Rosebud2
The rebirth of Rosebud, a collection of 600,000 images available for publishers. Portraits of writers, painters, composers, musicians and photos of places and events in the world of culture.
In 1996 we created Rosebud, the very first international agency offering online distribution of images of people and events in the world of culture. Corbis and Getty only started selling on internet a year later, in 1997. But since our project was too premature, it was short-lived. We were looked upon as Martians by newspaper editors and many picture editors told us they would never select photos from a computer screen. We were therefore forced to give up our idea and go back to taking photos. It was many years before agencies started to consider digital technology and online sales as a way of speeding up communications and expanding their sales. We entrusted the distribution of our photos to Grazia Neri and when her agency was liquidated in 2009 we shook the dust off our original idea and founded Blackarchives together with a dozen or so colleagues. This enterprise lasted three years, but after a positive beginning we realized that things were changing again. By "joining the dots" (to quote one of Steve Jobs' famous sayings) and involving Vanna Daccò, historic manager of the administrative office of the Grazia Neri agency, we re-launched Rosebud and called it Rosebud2. A structure embodying the spirit of 1996, but using a modern format and current technologies. Our intention is to produce images which somehow tell about the people and events of this century's culture and make them available for editors, advertising agencies and institutions. As with the first version of Rosebud, we will also attempt to collect old photos from the past that belong to the same sector. We stubbornly believe in the importance of embarking on a project like this one at a time when photographers are forced by the larger agencies to depict the present with photocall images, while prestigious archives lie buried in humid basements or end up in flea markets.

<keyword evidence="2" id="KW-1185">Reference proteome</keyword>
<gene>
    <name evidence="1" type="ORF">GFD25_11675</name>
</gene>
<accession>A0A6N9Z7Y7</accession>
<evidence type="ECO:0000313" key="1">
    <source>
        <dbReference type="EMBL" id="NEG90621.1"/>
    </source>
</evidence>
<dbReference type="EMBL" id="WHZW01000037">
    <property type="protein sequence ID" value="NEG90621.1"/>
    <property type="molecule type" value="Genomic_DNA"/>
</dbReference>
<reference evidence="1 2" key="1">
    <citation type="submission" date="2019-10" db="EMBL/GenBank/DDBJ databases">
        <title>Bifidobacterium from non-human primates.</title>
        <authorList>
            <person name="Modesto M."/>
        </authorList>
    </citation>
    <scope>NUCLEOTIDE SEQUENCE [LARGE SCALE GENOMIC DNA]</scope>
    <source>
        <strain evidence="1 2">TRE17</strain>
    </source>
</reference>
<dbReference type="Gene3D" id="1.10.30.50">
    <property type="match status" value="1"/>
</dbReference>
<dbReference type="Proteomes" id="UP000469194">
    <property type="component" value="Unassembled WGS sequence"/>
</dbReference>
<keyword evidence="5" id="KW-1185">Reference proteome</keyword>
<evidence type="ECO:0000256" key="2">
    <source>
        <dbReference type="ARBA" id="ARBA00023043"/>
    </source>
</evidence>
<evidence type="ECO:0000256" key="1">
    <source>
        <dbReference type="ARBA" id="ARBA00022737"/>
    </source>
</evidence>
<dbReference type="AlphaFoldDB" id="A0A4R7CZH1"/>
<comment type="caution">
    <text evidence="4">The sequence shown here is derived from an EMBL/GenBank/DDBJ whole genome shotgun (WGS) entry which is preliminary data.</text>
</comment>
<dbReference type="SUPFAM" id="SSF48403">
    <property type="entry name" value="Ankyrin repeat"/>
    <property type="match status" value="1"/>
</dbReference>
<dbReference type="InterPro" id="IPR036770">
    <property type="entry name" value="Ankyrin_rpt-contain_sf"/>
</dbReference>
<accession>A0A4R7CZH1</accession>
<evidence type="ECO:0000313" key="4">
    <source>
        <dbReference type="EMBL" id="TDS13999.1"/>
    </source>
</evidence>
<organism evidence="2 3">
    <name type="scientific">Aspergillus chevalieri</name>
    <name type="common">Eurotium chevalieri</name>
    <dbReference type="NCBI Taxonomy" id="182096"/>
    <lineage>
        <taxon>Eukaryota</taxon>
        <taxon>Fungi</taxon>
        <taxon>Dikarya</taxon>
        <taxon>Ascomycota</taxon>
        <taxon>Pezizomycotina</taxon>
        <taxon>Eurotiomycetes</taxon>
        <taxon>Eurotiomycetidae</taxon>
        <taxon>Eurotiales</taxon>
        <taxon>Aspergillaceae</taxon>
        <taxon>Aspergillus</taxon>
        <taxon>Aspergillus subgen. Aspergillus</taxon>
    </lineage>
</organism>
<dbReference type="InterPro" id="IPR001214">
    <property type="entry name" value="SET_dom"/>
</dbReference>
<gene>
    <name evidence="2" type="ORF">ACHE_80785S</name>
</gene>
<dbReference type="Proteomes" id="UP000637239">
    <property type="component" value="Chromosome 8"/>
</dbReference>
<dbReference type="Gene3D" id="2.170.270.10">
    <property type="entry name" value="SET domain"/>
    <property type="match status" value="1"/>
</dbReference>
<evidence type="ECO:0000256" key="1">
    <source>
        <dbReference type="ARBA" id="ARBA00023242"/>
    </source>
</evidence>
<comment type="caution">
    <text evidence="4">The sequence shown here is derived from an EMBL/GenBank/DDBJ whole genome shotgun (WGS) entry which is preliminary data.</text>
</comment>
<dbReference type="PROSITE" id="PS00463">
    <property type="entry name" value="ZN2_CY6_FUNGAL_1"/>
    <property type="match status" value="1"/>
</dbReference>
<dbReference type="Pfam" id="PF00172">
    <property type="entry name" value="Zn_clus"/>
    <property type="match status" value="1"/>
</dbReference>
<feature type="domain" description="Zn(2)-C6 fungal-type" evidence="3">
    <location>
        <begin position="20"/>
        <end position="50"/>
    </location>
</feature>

Graziano Arici and Marcello Mencarini